How Much Time Should I Spend with My Kids? (It's an “Evolving” Process)

Amanda Clark-Rudolph

How a Fight Club Quote Relates to My Writer Mom Life

Photo by Georg Arthur Pflueger on Unsplash

“Evolve and let the chips fall where they may.” — Fight Club

Okay, I know it’s strange to start a parenting article with a quote from Fight Club, but it perfectly describes how I adapt to the amount of time I spend with my kids.

Parenting is an ever-evolving journey, and I’m still trying to find the balance between being there for my children while also encouraging them to become self-sufficient human beings.

Attempting this balance isn’t an easy feat, and my philosophy continues to change as I adapt my life around raising two young boys.

For example, I never thought I would become a work at home mom. But after giving birth, everything I thought was important in life shuffled around like a deck of cards.

My teaching career took a backseat, and forget balancing plates, mine - shattered. So, after having my second son, I reorganized my life and became a work at home mom.

A decision that was, and still is, one of the best decisions I ever made for MY family.

I quit my traditional job because I was a stress case. It was too much. I was irritable, exhausted, overwhelmed, and knew something had to give.

I LOVED teaching, and I was fortunate to be at a spectacular school, but for me, all of that still wasn’t enough because deep down it’s not what I truly wanted anymore.

Research suggests that it’s the quality of time spent with your children that matters — not the quantity, and I know many women who manage to strike a healthy balance. Not perfect, but healthy.

But I wasn’t one of them. I wasn’t spending quantity or quality time with my kids. I was just too damn tired.

I am well aware that EVERY mother faces hardships. I’m well aware of my blessings, but we all have our limits. If you know you need to make a change that benefits you and your family, and you’re able to make it, DO it.

With two kids, my teaching job, and other family tensions, I had met my threshold. I knew I needed to adapt my game plan and do what was best for me because that would, in turn, benefit my family.

Only seeing my kids for two hours a day during the week, and being an irritable basket case for those two hours wasn’t cutting it.

I wanted more.

Photo by Derek Thomson on Unsplash

So I traded in my traditional job for a work at home one. My 2-year-old son went from being at daycare five days a week for 10+ hours a day to being home with me — all of the time.

A lot changed. At first, I was happy to always be present. If my toddler needed food, I got it. If he needed to nap, I put him to bed. If he wanted to dance, we rocked out to the Toddler Time station.

But I soon found that he never wanted me to leave. And he even had a hard time when I would go for a quick trip to the grocery store.

And in a way, this terrified me, and made me a bit crazy! So, like that Fight Club quote says, I knew we needed to evolve… again. We decided to keep him enrolled in daycare two days a week.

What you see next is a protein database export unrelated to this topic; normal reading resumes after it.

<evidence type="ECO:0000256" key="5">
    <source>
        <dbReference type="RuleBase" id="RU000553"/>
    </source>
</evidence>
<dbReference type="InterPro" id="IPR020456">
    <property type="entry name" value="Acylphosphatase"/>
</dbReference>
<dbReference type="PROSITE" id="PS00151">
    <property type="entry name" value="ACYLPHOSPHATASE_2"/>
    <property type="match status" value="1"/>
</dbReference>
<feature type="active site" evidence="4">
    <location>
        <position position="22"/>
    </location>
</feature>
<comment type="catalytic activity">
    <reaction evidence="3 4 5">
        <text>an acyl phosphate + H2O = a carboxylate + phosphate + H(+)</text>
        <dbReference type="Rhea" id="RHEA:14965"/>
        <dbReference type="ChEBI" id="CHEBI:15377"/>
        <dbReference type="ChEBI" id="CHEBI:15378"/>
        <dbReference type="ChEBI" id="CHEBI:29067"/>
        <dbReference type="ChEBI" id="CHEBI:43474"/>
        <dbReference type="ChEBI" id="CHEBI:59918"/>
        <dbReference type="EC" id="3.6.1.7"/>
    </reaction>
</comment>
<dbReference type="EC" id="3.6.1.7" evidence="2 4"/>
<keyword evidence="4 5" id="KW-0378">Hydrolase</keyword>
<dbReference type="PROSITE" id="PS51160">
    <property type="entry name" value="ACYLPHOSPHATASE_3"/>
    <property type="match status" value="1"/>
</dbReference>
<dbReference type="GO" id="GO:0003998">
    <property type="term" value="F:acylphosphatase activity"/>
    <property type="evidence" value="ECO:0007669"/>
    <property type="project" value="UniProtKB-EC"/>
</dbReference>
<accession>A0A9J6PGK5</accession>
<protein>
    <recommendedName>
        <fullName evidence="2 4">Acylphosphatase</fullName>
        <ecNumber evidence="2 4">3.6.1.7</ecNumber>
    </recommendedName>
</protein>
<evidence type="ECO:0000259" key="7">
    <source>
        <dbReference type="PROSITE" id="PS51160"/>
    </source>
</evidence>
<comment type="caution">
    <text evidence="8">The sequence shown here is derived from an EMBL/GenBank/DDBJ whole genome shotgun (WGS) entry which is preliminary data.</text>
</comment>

Why? I was home, right?

Ha! I wasn’t getting any work done with a milk guzzling baby and my awesomely spirited toddler.

What works for one family may not work for another. We found that two days of daycare could build social skills and help our nugget understand that mommy wasn’t going to be by his side every single second.

I wasn’t taking breaks for myself. And although working at home cut down some stress, I still needed more help, and I’m not ashamed to admit that.

Yes, I loved my new job and the freedom it offered, but it was still a job with deadlines. My freelancing life wasn't a hobby.

Working at home comes with its own set of challenges.
Photo by Alexander Dummer on Unsplash

Furthermore, adjusting to caring for two children took more energy than I could have imagined. So daycare for a couple of days was a big help. I still had the baby but completed a lot more on those toddler-free days. All while my tyke socialized, made crafts, and sang the ABCs.

I also worked for two hours in the backroom three days a week. This arrangement worked for a little while. Spoiler alert: As babies get older, they become more active, and require more attention as they grow. Who knew?

When I worked at home, even behind closed doors in the back room, my husband would continually interrupt me by bringing in the baby to nurse, and my toddler would take his Tonka Truck and jam it against the door.

Go figure — loud banging was not the rhythm I needed to concentrate.

There came a point when I wasn’t getting much done anymore. The boundaries between home and work: a blur.

What happened next? The stress started rising again.

At this point, I knew that my husband needed to step up and be more self-sufficient with the kids, and I needed to let him.

But this transformation wasn’t going to happen when I was working in the house. Both my husband and toddler knew I was there, in the next room, and they called upon me often. The temptation to get mommy was just too great, and truthfully, my job wasn’t valued as much as it was worth.

I finally accepted that those two hours were always going to be interrupted if I didn’t hightail it out of there. I was either with the kids or working, and I often found myself multitasking by doing both. “Me” time didn’t exist again.

One day I woke up and knew that it was time to make a sustainable change. We needed to evolve again. I decided that not only did my sons need to learn how to get along without me at home sometimes, but my husband did too.

I had become like a cup of water under a steady faucet — overflowing. I needed some help scooping some away. Or better yet, I needed to turn that sucker off.

I needed to delegate (always a weakness of mine) and set guidelines.

Photo by Dennis Acevedo on Unsplash

When I woke up that day, I knew what I had to do to benefit my family.

For two hours a day during the week, this work at home mom needed to get out of the house. That’s right. Just like I used to physically leave for a traditional job, I needed to leave for my “at home” job.

My husband also needed to be in charge of the two kids — not just one — when he could. I needed to go to Starbucks, the library, or even a parking lot down the road to focus.

I needed to start pumping again, so my husband had milk for the baby, and I could be 100% childless for two hours each weekday. It’s the only way work was going to get done. Getting away was a necessity for me, but I needed to make an effort to make it happen.